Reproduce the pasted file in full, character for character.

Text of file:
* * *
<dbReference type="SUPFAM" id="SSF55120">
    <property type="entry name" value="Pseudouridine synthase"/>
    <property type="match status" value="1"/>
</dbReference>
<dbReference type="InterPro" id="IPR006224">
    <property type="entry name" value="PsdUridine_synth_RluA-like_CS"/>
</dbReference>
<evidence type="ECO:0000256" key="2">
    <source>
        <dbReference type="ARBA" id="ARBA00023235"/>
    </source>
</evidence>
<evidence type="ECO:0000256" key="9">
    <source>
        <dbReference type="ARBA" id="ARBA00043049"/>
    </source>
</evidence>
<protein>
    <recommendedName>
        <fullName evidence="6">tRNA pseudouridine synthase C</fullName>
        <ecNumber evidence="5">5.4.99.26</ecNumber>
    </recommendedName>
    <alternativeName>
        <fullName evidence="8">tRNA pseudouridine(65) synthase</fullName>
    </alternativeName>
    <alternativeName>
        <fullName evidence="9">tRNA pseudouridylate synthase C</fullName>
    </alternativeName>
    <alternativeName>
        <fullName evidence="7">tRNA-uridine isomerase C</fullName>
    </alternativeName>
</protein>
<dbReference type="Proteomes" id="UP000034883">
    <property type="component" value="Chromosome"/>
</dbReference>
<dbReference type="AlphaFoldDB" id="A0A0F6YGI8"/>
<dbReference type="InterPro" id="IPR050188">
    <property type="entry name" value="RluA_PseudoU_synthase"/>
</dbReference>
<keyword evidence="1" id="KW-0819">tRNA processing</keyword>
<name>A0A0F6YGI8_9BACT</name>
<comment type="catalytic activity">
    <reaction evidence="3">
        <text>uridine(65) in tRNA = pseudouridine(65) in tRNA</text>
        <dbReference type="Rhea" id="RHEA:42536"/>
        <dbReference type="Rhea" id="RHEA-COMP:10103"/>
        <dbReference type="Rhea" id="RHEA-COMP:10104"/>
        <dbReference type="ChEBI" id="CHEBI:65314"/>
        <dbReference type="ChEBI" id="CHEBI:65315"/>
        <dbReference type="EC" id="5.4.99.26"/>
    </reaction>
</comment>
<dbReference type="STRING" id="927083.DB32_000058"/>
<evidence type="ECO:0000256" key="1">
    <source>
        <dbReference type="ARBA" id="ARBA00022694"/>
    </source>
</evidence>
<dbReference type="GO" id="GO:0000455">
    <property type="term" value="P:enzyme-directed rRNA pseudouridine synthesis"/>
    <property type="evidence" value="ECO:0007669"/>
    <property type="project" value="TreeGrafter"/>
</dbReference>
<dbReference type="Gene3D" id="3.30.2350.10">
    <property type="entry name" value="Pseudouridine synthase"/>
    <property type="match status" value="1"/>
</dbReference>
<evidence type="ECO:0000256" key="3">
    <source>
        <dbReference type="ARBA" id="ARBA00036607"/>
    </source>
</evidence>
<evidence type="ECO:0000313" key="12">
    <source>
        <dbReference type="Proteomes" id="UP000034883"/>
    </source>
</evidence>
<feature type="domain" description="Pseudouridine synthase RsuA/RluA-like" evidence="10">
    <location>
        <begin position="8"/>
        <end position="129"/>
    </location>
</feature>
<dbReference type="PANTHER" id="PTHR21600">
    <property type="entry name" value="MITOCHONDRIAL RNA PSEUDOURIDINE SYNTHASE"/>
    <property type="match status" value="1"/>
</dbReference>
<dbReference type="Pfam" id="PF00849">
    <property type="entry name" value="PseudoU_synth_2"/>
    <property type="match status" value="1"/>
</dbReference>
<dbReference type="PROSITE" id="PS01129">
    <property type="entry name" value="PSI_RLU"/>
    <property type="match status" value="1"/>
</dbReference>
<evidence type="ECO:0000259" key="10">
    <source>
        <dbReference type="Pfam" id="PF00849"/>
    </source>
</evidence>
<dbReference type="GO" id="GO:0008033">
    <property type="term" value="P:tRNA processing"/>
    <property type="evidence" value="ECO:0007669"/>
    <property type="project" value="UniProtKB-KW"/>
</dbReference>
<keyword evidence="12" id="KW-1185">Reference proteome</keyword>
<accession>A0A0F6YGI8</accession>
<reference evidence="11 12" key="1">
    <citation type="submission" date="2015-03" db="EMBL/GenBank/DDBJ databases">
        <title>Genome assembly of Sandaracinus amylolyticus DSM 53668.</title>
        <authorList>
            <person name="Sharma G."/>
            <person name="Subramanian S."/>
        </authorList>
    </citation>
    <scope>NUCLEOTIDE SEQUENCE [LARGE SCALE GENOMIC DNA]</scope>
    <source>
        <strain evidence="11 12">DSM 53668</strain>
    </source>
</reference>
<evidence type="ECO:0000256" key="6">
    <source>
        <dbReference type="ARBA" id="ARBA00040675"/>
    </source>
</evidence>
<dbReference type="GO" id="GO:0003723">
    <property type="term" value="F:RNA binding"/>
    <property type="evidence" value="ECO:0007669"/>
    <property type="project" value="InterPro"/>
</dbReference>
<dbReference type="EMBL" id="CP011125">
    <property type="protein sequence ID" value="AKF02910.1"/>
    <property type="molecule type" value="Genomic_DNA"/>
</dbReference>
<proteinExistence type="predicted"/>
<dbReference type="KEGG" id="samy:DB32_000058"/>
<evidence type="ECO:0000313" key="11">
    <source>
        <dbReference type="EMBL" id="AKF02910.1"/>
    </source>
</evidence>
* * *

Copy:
<dbReference type="SUPFAM" id="SSF55120">
    <property type="entry name" value="Pseudouridine synthase"/>
    <property type="match status" value="1"/>
</dbReference>
<dbReference type="InterPro" id="IPR006224">
    <property type="entry name" value="PsdUridine_synth_RluA-like_CS"/>
</dbReference>
<evidence type="ECO:0000256" key="2">
    <source>
        <dbReference type="ARBA" id="ARBA00023235"/>
    </source>
</evidence>
<evidence type="ECO:0000256" key="9">
    <source>
        <dbReference type="ARBA" id="ARBA00043049"/>
    </source>
</evidence>
<protein>
    <recommendedName>
        <fullName evidence="6">tRNA pseudouridine synthase C</fullName>
        <ecNumber evidence="5">5.4.99.26</ecNumber>
    </recommendedName>
    <alternativeName>
        <fullName evidence="8">tRNA pseudouridine(65) synthase</fullName>
    </alternativeName>
    <alternativeName>
        <fullName evidence="9">tRNA pseudouridylate synthase C</fullName>
    </alternativeName>
    <alternativeName>
        <fullName evidence="7">tRNA-uridine isomerase C</fullName>
    </alternativeName>
</protein>
<dbReference type="Proteomes" id="UP000034883">
    <property type="component" value="Chromosome"/>
</dbReference>
<dbReference type="AlphaFoldDB" id="A0A0F6YGI8"/>
<dbReference type="InterPro" id="IPR050188">
    <property type="entry name" value="RluA_PseudoU_synthase"/>
</dbReference>
<keyword evidence="1" id="KW-0819">tRNA processing</keyword>
<name>A0A0F6YGI8_9BACT</name>
<comment type="catalytic activity">
    <reaction evidence="3">
        <text>uridine(65) in tRNA = pseudouridine(65) in tRNA</text>
        <dbReference type="Rhea" id="RHEA:42536"/>
        <dbReference type="Rhea" id="RHEA-COMP:10103"/>
        <dbReference type="Rhea" id="RHEA-COMP:10104"/>
        <dbReference type="ChEBI" id="CHEBI:65314"/>
        <dbReference type="ChEBI" id="CHEBI:65315"/>
        <dbReference type="EC" id="5.4.99.26"/>
    </reaction>
</comment>
<dbReference type="STRING" id="927083.DB32_000058"/>
<evidence type="ECO:0000256" key="1">
    <source>
        <dbReference type="ARBA" id="ARBA00022694"/>
    </source>
</evidence>
<dbReference type="GO" id="GO:0000455">
    <property type="term" value="P:enzyme-directed rRNA pseudouridine synthesis"/>
    <property type="evidence" value="ECO:0007669"/>
    <property type="project" value="TreeGrafter"/>
</dbReference>
<dbReference type="Gene3D" id="3.30.2350.10">
    <property type="entry name" value="Pseudouridine synthase"/>
    <property type="match status" value="1"/>
</dbReference>
<evidence type="ECO:0000256" key="3">
    <source>
        <dbReference type="ARBA" id="ARBA00036607"/>
    </source>
</evidence>
<evidence type="ECO:0000313" key="12">
    <source>
        <dbReference type="Proteomes" id="UP000034883"/>
    </source>
</evidence>
<feature type="domain" description="Pseudouridine synthase RsuA/RluA-like" evidence="10">
    <location>
        <begin position="8"/>
        <end position="129"/>
    </location>
</feature>
<dbReference type="PANTHER" id="PTHR21600">
    <property type="entry name" value="MITOCHONDRIAL RNA PSEUDOURIDINE SYNTHASE"/>
    <property type="match status" value="1"/>
</dbReference>
<dbReference type="Pfam" id="PF00849">
    <property type="entry name" value="PseudoU_synth_2"/>
    <property type="match status" value="1"/>
</dbReference>
<dbReference type="PROSITE" id="PS01129">
    <property type="entry name" value="PSI_RLU"/>
    <property type="match status" value="1"/>
</dbReference>
<evidence type="ECO:0000259" key="10">
    <source>
        <dbReference type="Pfam" id="PF00849"/>
    </source>
</evidence>
<dbReference type="GO" id="GO:0008033">
    <property type="term" value="P:tRNA processing"/>
    <property type="evidence" value="ECO:0007669"/>
    <property type="project" value="UniProtKB-KW"/>
</dbReference>
<keyword evidence="12" id="KW-1185">Reference proteome</keyword>
<accession>A0A0F6YGI8</accession>
<reference evidence="11 12" key="1">
    <citation type="submission" date="2015-03" db="EMBL/GenBank/DDBJ databases">
        <title>Genome assembly of Sandaracinus amylolyticus DSM 53668.</title>
        <authorList>
            <person name="Sharma G."/>
            <person name="Subramanian S."/>
        </authorList>
    </citation>
    <scope>NUCLEOTIDE SEQUENCE [LARGE SCALE GENOMIC DNA]</scope>
    <source>
        <strain evidence="11 12">DSM 53668</strain>
    </source>
</reference>
<evidence type="ECO:0000256" key="6">
    <source>
        <dbReference type="ARBA" id="ARBA00040675"/>
    </source>
</evidence>
<dbReference type="GO" id="GO:0003723">
    <property type="term" value="F:RNA binding"/>
    <property type="evidence" value="ECO:0007669"/>
    <property type="project" value="InterPro"/>
</dbReference>
<dbReference type="EMBL" id="CP011125">
    <property type="protein sequence ID" value="AKF02910.1"/>
    <property type="molecule type" value="Genomic_DNA"/>
</dbReference>
<proteinExistence type="predicted"/>
<dbReference type="KEGG" id="samy:DB32_000058"/>
<evidence type="ECO:0000313" key="11">
    <source>
        <dbReference type="EMBL" id="AKF02910.1"/>
    </source>
</evidence>